I tried out a few jobs before feeling drawn to library school for a combination of reasons: a love of learning and sharing knowledge and a love of organizing things. While in library school I began working in the North Carolina Collection Photographic Archives and realized that archival processing was the right fit for me. Getting to work with the materials was so compelling, and completing a rehoused, labeled, described collection was immensely satisfying. Photographs are still my favorite type of materials to work with, but I’m glad I get to work with a wide variety of materials in the University Archives. I was very lucky to find my way into this work and continue to feel lucky that I have made a career of it.

Can you share a success you have had in your repository of late?
We will soon be adding a Records Manager to our team in the University Archives, thanks to tireless effort on the part of the University Archivist. This is very exciting for us, as we haven’t had a Records Manager in years, and adding this position has been a goal for some time.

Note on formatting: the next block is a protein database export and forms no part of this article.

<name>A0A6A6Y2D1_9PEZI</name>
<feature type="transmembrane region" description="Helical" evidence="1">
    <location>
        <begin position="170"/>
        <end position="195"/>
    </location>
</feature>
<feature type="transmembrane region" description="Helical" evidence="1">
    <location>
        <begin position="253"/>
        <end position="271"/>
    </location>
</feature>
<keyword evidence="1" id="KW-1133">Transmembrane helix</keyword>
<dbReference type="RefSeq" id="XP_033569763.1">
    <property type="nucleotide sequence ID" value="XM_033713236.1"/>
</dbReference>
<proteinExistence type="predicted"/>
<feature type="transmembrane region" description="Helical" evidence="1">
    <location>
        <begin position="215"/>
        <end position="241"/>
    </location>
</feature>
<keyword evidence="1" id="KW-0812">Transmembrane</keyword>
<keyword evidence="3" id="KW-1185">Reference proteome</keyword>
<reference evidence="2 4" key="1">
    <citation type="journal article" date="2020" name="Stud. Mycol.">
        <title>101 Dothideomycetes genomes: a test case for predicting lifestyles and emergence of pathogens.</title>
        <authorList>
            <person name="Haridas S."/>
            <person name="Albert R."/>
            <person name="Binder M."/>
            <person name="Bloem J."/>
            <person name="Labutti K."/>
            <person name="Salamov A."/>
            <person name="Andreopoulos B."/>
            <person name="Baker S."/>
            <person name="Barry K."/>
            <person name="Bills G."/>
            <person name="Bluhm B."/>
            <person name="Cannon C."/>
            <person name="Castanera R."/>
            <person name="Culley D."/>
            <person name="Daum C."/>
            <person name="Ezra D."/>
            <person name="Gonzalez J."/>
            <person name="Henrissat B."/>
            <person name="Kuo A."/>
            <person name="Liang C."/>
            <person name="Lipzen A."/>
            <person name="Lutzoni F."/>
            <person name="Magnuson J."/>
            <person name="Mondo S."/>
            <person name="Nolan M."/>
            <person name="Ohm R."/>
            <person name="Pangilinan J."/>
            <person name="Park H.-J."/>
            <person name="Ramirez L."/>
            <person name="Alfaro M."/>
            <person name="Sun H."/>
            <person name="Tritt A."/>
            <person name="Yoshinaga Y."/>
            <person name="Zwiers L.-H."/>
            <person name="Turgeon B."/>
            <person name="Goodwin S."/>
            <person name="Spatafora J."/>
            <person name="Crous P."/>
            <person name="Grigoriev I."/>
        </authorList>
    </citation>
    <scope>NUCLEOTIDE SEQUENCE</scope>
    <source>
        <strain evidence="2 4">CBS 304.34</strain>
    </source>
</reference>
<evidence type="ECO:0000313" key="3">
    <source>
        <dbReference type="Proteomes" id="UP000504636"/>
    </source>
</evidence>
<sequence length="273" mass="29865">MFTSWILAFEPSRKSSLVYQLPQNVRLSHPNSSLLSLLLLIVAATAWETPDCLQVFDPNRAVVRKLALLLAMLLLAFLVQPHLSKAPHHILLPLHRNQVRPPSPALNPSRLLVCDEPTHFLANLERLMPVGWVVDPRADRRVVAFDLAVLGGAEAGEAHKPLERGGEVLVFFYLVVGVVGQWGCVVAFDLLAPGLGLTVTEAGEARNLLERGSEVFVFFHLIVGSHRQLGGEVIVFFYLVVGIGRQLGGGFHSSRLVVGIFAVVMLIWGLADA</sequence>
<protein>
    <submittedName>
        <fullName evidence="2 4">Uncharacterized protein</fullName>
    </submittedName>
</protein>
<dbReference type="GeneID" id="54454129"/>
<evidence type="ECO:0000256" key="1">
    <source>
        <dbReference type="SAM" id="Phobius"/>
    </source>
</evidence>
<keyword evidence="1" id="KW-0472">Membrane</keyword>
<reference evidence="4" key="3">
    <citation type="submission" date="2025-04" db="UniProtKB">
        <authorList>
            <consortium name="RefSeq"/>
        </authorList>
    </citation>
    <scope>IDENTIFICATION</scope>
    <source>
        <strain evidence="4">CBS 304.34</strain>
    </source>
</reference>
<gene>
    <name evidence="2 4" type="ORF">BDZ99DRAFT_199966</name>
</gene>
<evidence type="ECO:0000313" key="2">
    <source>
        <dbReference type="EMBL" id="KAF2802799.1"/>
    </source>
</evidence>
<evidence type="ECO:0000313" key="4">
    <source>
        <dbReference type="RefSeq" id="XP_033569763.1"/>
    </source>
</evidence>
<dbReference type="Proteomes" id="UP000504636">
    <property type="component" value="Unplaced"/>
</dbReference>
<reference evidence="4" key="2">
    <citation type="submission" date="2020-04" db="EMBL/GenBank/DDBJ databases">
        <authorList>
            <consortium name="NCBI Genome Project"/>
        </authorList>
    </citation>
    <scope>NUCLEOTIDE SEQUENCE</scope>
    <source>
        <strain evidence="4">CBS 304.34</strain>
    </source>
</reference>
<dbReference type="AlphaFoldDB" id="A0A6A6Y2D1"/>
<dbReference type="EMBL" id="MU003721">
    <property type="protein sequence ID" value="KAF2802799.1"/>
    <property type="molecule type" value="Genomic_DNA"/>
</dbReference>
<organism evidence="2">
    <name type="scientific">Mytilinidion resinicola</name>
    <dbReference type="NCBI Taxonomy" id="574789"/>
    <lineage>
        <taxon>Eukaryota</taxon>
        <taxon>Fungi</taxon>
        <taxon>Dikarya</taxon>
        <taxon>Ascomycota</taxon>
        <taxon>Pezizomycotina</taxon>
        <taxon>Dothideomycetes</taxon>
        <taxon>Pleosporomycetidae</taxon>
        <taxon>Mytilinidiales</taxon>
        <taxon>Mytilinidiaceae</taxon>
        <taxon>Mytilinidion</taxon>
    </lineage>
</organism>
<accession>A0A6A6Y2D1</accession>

What project are you most excited about in your archives?
I am really looking forward to working with our new Records Manager to make sure that university records of long-term research value are properly transferred, preserved, and accessible; we will be establishing brand-new workflows and that will be an interesting challenge. In Technical Services, we are also looking to update documentation of many of our practices, which I find both interesting and intimidating. I think good documentation is crucial to good processing, but it requires regular review and updating, and we have quite a lot to review.